Autism: How to manage social media situations
Updated: Jun 13
Exploring social media isn’t always easy. People with autism can face additional challenges but also experience positives with social media. HFA Today explores what these situations can be and how to handle them. Is social media for you?
Unfriended or unfollowed?
Rejection can sting a person hard. Autism often makes a person vulnerable to it because they face social difficulties. According to Psych Central, too often, peers may not offer constructive feedback to an autistic person on their social media behaviour if they
accidentally offend them. Instead, peers may unfollow, unfriend, or even block the person. According to Verywell Health, autistic people are usually sensitive to others’ negative reactions.
How can one on the spectrum cope with people dumping them on social media? MakeUseOf suggests not to dwell on it or take a break from social media altogether. According to Spectrum, autistic people are four times more likely to have depression than their typical peers. Therefore, it’s important for them to distance themselves from negativity, move on from the unfrienders, focus on current good friends and make new ones.
Adding the right people?
According to Touchpoint, people on the spectrum are easy cyberbullying targets because of their social naivety. These people may not always understand the intentions behind others
when they connect with them. For example, it’s common knowledge not to respond to messages or accept friend requests from people you don’t know or have harassed you in real life. However, some autistic people may not be aware that others might add them to take advantage of them. They might think the other person wants to be friends.
One strategy Touchpoint suggests to autistic people to prevent cyberbullying is to change social media privacy settings so only people they trust can see their activity. It’s also likely best to have a smaller list of friends or followers on social media. A person seeing hundreds of people on these platforms when they aren’t sure if they are on good terms with them, isn’t exactly healthy from a mental health standpoint.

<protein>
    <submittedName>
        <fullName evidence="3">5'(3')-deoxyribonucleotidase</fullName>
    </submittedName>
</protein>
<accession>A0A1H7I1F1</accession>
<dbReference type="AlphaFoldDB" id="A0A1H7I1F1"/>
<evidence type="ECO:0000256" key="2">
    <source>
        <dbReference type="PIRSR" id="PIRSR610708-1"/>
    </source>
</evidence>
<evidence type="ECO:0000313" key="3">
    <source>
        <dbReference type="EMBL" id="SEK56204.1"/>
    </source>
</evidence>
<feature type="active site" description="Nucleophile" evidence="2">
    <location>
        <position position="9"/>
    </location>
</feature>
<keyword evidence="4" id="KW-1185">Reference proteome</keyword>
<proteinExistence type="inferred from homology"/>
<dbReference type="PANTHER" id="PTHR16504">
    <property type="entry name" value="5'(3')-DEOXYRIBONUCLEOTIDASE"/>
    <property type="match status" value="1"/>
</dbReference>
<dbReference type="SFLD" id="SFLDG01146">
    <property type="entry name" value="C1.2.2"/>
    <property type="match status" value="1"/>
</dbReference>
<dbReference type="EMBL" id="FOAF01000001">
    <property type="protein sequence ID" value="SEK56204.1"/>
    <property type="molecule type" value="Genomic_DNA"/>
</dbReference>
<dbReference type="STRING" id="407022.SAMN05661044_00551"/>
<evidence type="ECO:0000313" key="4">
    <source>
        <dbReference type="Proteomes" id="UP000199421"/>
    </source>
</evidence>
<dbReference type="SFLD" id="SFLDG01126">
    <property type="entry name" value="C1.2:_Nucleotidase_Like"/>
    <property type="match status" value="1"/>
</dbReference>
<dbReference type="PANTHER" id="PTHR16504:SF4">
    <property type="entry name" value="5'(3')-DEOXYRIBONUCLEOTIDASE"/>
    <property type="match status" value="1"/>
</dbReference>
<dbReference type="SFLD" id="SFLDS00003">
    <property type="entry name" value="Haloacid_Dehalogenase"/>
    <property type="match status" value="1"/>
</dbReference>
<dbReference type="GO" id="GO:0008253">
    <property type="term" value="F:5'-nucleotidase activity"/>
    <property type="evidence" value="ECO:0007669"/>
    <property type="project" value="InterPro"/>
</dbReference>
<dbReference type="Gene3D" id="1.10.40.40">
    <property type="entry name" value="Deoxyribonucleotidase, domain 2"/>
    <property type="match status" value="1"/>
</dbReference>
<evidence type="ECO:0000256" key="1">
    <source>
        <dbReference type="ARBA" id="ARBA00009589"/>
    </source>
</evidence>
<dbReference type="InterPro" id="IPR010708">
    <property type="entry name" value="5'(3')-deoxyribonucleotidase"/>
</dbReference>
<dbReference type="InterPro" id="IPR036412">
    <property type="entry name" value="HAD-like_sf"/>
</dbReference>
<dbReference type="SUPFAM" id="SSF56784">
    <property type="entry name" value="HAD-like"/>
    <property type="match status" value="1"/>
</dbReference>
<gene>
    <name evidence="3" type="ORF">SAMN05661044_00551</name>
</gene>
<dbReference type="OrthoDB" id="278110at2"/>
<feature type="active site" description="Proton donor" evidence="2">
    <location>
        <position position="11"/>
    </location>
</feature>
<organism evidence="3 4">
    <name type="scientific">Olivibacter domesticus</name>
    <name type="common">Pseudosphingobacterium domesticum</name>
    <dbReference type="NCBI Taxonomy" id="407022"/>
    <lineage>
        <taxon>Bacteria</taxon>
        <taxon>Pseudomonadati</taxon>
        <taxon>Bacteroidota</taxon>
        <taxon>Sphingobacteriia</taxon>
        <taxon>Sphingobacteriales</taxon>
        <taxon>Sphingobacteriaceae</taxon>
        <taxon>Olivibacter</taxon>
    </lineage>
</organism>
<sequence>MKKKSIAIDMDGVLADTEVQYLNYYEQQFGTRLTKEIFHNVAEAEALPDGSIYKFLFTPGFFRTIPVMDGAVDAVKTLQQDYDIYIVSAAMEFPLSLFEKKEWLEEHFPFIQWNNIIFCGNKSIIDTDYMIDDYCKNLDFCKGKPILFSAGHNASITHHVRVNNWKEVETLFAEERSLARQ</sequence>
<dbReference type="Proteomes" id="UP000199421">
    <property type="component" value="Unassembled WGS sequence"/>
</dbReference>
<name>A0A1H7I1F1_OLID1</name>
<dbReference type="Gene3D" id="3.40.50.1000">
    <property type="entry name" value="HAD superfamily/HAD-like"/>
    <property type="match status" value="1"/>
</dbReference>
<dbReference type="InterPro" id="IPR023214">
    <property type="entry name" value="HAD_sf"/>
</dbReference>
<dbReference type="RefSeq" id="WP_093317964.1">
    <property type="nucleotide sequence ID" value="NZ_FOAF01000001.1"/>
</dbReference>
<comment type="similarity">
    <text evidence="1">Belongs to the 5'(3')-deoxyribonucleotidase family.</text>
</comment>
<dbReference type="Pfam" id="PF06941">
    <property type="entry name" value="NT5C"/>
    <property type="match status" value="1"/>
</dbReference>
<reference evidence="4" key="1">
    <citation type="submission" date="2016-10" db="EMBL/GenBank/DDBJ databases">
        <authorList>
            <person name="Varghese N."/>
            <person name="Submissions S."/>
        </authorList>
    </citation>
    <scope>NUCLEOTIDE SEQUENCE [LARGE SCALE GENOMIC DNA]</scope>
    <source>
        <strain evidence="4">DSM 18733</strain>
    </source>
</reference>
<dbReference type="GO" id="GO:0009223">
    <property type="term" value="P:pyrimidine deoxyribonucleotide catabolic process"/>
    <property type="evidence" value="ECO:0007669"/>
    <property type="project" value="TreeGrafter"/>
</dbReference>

According to Psych Central, unspoken social rules don’t only apply to real life, but also online. People on the spectrum can often be unaware of when they have crossed social boundaries on social media despite good intentions. The social media intentions come from likes and comments. One example of crossing social boundaries is that autistic person “A” might repeatedly like and comment on Facebook posts from an acquaintance they don’t know well. This behaviour might come across as clingy to the other person, making them feel uncomfortable. Eventually, the other person may unfriend the autistic person.
Psych Central also suggests that if an autistic person thinks they may have annoyed someone, they can privately message the person to resolve the issue rather than publicly post about it. This may prevent a wide audience from noticing drama. However, if the offense results in the person unfriending them, it’s best to not contact that person.
Aaron McGinley, a The Black Mountain Academy mental health counsellor for people with autism, did a TED talk on how people with autism experience social media in 2016.
Is online interaction easier?
As people on the spectrum have challenges with non-verbal communication, online interaction can be easier for them. According to Psychology Today, social media can reduce anxiety with face-to-face communication. While the internet usually allows people to be something they aren’t, the internet is an opportunity for people on the spectrum to show who they really are because conversing away from the screen is a challenge for them. According to Enabling Devices, many autistic people struggle with understanding body language, facial cues, jokes, irony, sarcasm and to quickly respond to these non-verbal cues.
A 2017 study by the Yale Department of Psychiatry and Yale Child Study Center found that adolescents with autism have higher friendship quality through social media use. Despite this big difference, an autistic person developing face-to-face communication is still a good idea.